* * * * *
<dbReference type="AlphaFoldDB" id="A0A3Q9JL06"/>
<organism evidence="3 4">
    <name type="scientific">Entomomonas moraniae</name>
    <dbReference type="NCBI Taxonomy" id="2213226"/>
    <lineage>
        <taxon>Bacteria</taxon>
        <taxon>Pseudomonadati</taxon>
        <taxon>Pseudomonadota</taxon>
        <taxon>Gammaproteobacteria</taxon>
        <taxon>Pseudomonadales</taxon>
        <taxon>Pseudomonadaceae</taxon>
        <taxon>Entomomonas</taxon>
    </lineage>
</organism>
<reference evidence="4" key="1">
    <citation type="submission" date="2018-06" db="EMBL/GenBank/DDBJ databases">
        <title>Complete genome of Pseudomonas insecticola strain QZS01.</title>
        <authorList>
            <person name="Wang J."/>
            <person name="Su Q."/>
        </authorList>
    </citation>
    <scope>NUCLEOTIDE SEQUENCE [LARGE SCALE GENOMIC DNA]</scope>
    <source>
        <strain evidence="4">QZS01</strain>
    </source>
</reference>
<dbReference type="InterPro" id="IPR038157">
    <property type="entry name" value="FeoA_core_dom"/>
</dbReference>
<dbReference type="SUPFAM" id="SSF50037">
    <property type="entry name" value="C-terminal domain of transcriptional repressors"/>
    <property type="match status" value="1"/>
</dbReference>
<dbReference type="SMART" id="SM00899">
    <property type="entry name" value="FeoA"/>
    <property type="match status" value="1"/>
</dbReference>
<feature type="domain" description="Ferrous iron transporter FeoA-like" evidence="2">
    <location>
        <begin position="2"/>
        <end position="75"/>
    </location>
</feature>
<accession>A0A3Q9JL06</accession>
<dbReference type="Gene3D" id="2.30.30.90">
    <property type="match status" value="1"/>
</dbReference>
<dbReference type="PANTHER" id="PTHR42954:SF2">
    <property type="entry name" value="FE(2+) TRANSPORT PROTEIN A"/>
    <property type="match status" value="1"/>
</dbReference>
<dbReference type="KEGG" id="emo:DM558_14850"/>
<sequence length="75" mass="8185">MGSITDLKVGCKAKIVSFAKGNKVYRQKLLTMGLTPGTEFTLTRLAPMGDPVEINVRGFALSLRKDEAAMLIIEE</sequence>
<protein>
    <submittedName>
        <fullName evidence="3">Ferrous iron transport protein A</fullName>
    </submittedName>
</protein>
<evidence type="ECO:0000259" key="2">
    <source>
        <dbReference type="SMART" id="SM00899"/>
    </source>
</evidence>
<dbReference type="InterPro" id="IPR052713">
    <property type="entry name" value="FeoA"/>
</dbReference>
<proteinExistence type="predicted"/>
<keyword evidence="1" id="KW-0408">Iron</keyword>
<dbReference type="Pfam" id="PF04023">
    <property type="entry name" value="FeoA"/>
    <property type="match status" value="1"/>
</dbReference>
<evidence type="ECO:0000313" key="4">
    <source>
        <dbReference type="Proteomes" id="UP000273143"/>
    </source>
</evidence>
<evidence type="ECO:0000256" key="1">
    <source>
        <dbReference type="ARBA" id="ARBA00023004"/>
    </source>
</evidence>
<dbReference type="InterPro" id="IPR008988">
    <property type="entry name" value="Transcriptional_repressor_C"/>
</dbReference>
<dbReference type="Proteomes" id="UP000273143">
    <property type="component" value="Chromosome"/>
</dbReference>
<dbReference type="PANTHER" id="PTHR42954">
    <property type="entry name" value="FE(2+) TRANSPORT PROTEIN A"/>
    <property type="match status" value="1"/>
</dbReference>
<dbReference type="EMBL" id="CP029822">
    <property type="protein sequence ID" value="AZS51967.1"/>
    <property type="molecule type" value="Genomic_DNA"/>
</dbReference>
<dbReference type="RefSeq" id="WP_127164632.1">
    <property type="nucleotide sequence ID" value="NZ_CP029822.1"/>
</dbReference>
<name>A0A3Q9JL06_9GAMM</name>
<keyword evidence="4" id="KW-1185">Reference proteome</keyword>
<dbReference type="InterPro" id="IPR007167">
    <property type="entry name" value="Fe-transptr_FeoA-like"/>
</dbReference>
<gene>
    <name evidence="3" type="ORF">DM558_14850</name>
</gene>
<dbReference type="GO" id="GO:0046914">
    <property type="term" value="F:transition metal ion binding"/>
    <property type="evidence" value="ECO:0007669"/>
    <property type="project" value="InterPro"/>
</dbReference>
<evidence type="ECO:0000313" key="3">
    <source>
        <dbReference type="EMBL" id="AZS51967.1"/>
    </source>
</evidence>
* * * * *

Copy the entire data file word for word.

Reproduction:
<dbReference type="AlphaFoldDB" id="A0A3Q9JL06"/>
<organism evidence="3 4">
    <name type="scientific">Entomomonas moraniae</name>
    <dbReference type="NCBI Taxonomy" id="2213226"/>
    <lineage>
        <taxon>Bacteria</taxon>
        <taxon>Pseudomonadati</taxon>
        <taxon>Pseudomonadota</taxon>
        <taxon>Gammaproteobacteria</taxon>
        <taxon>Pseudomonadales</taxon>
        <taxon>Pseudomonadaceae</taxon>
        <taxon>Entomomonas</taxon>
    </lineage>
</organism>
<reference evidence="4" key="1">
    <citation type="submission" date="2018-06" db="EMBL/GenBank/DDBJ databases">
        <title>Complete genome of Pseudomonas insecticola strain QZS01.</title>
        <authorList>
            <person name="Wang J."/>
            <person name="Su Q."/>
        </authorList>
    </citation>
    <scope>NUCLEOTIDE SEQUENCE [LARGE SCALE GENOMIC DNA]</scope>
    <source>
        <strain evidence="4">QZS01</strain>
    </source>
</reference>
<dbReference type="InterPro" id="IPR038157">
    <property type="entry name" value="FeoA_core_dom"/>
</dbReference>
<dbReference type="SUPFAM" id="SSF50037">
    <property type="entry name" value="C-terminal domain of transcriptional repressors"/>
    <property type="match status" value="1"/>
</dbReference>
<dbReference type="SMART" id="SM00899">
    <property type="entry name" value="FeoA"/>
    <property type="match status" value="1"/>
</dbReference>
<feature type="domain" description="Ferrous iron transporter FeoA-like" evidence="2">
    <location>
        <begin position="2"/>
        <end position="75"/>
    </location>
</feature>
<accession>A0A3Q9JL06</accession>
<dbReference type="Gene3D" id="2.30.30.90">
    <property type="match status" value="1"/>
</dbReference>
<dbReference type="PANTHER" id="PTHR42954:SF2">
    <property type="entry name" value="FE(2+) TRANSPORT PROTEIN A"/>
    <property type="match status" value="1"/>
</dbReference>
<dbReference type="KEGG" id="emo:DM558_14850"/>
<sequence length="75" mass="8185">MGSITDLKVGCKAKIVSFAKGNKVYRQKLLTMGLTPGTEFTLTRLAPMGDPVEINVRGFALSLRKDEAAMLIIEE</sequence>
<protein>
    <submittedName>
        <fullName evidence="3">Ferrous iron transport protein A</fullName>
    </submittedName>
</protein>
<evidence type="ECO:0000259" key="2">
    <source>
        <dbReference type="SMART" id="SM00899"/>
    </source>
</evidence>
<dbReference type="InterPro" id="IPR052713">
    <property type="entry name" value="FeoA"/>
</dbReference>
<proteinExistence type="predicted"/>
<keyword evidence="1" id="KW-0408">Iron</keyword>
<dbReference type="Pfam" id="PF04023">
    <property type="entry name" value="FeoA"/>
    <property type="match status" value="1"/>
</dbReference>
<evidence type="ECO:0000313" key="4">
    <source>
        <dbReference type="Proteomes" id="UP000273143"/>
    </source>
</evidence>
<evidence type="ECO:0000256" key="1">
    <source>
        <dbReference type="ARBA" id="ARBA00023004"/>
    </source>
</evidence>
<dbReference type="InterPro" id="IPR008988">
    <property type="entry name" value="Transcriptional_repressor_C"/>
</dbReference>
<dbReference type="Proteomes" id="UP000273143">
    <property type="component" value="Chromosome"/>
</dbReference>
<dbReference type="PANTHER" id="PTHR42954">
    <property type="entry name" value="FE(2+) TRANSPORT PROTEIN A"/>
    <property type="match status" value="1"/>
</dbReference>
<dbReference type="EMBL" id="CP029822">
    <property type="protein sequence ID" value="AZS51967.1"/>
    <property type="molecule type" value="Genomic_DNA"/>
</dbReference>
<dbReference type="RefSeq" id="WP_127164632.1">
    <property type="nucleotide sequence ID" value="NZ_CP029822.1"/>
</dbReference>
<name>A0A3Q9JL06_9GAMM</name>
<keyword evidence="4" id="KW-1185">Reference proteome</keyword>
<dbReference type="InterPro" id="IPR007167">
    <property type="entry name" value="Fe-transptr_FeoA-like"/>
</dbReference>
<gene>
    <name evidence="3" type="ORF">DM558_14850</name>
</gene>
<dbReference type="GO" id="GO:0046914">
    <property type="term" value="F:transition metal ion binding"/>
    <property type="evidence" value="ECO:0007669"/>
    <property type="project" value="InterPro"/>
</dbReference>
<evidence type="ECO:0000313" key="3">
    <source>
        <dbReference type="EMBL" id="AZS51967.1"/>
    </source>
</evidence>